In that case, it would seem a boon to the use of the International Standard for Psychologically Healthy workplaces – ISO45003 – in conjunction with 45001 that would cover all of the listed items. Still, it could also generate substantial disruption for any company that is not already at the stage of corporate maturity which can accept the necessary changes.
The Regulations may differentiate on company size, but size is not really the determining factor for implementing changes in psychological health. The OHS profession and regulators prioritised physical injuries over psychological injuries for decades for many legitimate and not-so-legitimate reasons, so reflecting this strategy in business reality is understandable.
The Regulations provide examples of psychological hazards:
- sexual harassment,
- aggression or violence,
- exposure to traumatic events or content,
- high job demands,
- low job demands,
- low job control,
- poor support,
- poor organisational justice,
- low role clarity,
- poor environmental conditions,
- remote or isolated work,
- poor organisational change management,
- low recognition and reward,
- poor workplace relationships”
These hazards have been written about and discussed for over a decade with very little take-up by employers. Any one of these hazards could create challenges for companies with more than 20 or 50 employees. Many of these will require considerable involvement of the Human Resources (HR) professionals as these hazards have often sat in the HR patch. WorkSafe will need significant work to upskill HR to address these psychological hazards in a new OHS context.
There is one type of unavoidable incident in workplaces – a death or a fatality. These are the worst-case scenario for any workplace but are also usually the easiest to investigate or study as there is little dispute that the death was work-related.
Workplace suicide is the psychological equivalent of physical workplace death, but there is always uncertainty about the role of work in a suicide, even when a suicide may occur in a workplace. There is even more uncertainty about work-related suicides. A suicide may occur anywhere, but the person’s mental state leading to suicide remains unclear without a note explaining the reason. Some people leave notes or a letter that clearly shows a link with work, but the work context is often inferred by discussions with close friends and relatives about the person’s mental state leading up to death.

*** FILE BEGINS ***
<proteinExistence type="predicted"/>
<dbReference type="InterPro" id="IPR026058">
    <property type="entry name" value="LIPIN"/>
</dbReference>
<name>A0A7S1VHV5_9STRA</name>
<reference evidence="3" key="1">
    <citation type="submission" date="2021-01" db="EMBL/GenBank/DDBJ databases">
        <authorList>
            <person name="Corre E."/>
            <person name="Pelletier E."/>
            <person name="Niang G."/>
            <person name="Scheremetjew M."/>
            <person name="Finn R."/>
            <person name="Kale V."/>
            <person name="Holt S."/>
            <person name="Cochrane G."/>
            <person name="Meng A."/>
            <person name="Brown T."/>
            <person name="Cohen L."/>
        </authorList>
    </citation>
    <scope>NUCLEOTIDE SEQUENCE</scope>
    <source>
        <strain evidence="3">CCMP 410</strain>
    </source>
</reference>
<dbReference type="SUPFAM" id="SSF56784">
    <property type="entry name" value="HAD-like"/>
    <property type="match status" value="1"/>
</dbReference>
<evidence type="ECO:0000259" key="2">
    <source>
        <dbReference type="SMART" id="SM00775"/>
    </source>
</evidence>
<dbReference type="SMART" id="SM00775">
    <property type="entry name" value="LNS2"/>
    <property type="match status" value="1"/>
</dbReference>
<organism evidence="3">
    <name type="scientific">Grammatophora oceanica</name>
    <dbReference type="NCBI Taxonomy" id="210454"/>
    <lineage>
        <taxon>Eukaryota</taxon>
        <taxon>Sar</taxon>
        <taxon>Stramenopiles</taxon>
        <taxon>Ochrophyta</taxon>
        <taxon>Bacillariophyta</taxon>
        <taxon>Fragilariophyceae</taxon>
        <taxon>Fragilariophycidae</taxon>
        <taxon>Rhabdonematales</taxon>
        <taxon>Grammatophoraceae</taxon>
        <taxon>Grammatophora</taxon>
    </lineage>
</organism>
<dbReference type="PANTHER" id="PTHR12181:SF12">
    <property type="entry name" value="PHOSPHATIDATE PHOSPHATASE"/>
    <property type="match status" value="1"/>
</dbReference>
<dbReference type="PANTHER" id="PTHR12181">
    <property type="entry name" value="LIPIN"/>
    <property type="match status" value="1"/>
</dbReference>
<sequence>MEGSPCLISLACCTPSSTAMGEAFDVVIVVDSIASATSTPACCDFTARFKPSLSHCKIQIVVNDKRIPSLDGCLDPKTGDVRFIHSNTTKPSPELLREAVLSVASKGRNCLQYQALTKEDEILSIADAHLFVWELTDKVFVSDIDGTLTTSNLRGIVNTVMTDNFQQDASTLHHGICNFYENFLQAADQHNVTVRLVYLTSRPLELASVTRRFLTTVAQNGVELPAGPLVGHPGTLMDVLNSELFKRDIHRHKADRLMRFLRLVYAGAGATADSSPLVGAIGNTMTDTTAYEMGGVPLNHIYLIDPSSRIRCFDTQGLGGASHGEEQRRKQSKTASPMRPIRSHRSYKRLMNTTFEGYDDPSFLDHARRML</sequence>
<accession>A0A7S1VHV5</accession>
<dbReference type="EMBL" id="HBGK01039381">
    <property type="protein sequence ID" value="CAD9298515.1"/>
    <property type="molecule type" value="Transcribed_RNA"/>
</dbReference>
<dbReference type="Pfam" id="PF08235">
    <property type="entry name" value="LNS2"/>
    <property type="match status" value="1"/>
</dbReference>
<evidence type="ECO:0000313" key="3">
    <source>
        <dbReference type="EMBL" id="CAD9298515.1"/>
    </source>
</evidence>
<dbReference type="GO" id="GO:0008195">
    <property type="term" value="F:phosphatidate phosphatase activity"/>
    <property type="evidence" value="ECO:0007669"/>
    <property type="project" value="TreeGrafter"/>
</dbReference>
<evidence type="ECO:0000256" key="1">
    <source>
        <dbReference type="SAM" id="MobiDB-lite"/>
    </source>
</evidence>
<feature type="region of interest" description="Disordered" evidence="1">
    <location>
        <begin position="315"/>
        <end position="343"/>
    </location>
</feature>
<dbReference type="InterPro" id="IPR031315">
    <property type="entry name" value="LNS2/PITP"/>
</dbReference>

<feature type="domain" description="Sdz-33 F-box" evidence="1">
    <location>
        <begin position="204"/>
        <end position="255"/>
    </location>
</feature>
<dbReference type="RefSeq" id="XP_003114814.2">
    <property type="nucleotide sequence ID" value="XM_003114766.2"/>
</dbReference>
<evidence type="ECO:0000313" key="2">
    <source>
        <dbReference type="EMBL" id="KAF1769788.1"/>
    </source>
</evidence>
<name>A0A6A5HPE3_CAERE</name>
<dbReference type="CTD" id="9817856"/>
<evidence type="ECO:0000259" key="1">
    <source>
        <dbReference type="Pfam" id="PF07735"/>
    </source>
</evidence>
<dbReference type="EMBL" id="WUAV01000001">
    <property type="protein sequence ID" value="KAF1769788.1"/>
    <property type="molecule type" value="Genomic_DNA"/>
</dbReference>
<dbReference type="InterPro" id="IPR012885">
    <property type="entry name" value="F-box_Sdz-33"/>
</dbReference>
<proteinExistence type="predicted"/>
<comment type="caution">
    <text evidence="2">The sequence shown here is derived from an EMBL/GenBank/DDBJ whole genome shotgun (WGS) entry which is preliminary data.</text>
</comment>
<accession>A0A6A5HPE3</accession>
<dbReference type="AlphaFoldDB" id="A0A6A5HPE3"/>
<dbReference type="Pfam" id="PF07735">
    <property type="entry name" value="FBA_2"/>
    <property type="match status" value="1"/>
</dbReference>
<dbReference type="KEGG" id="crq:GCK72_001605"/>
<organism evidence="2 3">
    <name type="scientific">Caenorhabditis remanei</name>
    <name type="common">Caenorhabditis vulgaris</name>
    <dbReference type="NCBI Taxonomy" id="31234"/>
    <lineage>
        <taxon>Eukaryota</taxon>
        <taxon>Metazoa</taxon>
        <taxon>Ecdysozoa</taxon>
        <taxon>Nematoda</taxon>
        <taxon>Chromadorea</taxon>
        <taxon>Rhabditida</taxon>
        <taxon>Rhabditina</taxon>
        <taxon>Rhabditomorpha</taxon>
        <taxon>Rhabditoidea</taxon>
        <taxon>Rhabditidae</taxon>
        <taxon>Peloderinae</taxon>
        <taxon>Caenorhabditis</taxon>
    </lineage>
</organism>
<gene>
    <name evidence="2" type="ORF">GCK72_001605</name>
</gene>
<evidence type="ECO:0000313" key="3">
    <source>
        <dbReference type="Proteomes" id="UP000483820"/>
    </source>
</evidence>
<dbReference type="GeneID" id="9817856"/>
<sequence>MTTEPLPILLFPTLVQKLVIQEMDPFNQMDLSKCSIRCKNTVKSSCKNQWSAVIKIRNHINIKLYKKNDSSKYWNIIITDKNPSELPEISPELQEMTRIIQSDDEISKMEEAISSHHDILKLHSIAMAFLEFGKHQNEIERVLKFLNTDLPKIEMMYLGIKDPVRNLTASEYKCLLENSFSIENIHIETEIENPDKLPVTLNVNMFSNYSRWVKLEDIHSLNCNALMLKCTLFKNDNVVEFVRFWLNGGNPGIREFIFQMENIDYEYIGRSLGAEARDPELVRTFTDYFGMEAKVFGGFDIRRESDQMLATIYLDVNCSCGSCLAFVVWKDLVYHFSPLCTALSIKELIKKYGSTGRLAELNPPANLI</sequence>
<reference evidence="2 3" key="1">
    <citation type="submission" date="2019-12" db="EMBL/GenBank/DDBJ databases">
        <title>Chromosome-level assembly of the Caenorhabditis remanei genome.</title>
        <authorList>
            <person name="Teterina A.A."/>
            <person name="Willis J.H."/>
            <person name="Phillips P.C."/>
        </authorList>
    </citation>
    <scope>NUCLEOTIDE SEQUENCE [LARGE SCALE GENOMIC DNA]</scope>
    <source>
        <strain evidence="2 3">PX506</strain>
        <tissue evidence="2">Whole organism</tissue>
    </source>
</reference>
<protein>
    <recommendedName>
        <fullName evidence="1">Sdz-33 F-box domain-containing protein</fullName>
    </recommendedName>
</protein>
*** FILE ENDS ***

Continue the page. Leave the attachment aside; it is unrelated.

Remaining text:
This situation makes it almost impossible to be definitive about the worst-case scenario of psychological risks, but we can still work with estimates. The trick is to cut through the stigma surrounding suicides to achieve as good an estimate as possible.
The Regulatory Impact Statement includes only one mention of suicide – page 32 in a graph that shows no workers compensation claims for suicide. However, this graph is an odd inclusion in an analysis of Victorian OHS regulations as, it acknowledges, Victorian workers’ compensation statistics are excluded from the data of this graph. Why bother including a chart that excludes Victorian data in an analysis of Victorian Regulations??!!
Workers’ compensation claims for suicides are low for many reasons, but they do occur. The statistic is not zero.
Oddly, the RIS does not discuss workplace suicide because any analysis of physical injuries will surely include a discussion of deaths. Workplace deaths are a significant measurement of OHS performance. Government uses declines in fatality rates as evidence of successful strategies and initiatives but this will be unlikely in the context of psychological harm due to some of the reasons mentioned above.
If the government wants employers to report on work-related psychosocial incidents, as indicated by the proposed regulation, it needs to provide clear criteria for what needs to be reported. The Notifiable Incident criteria has been stable in Victoria and elsewhere for many years. This level of clarity is required for the psychological health regulations.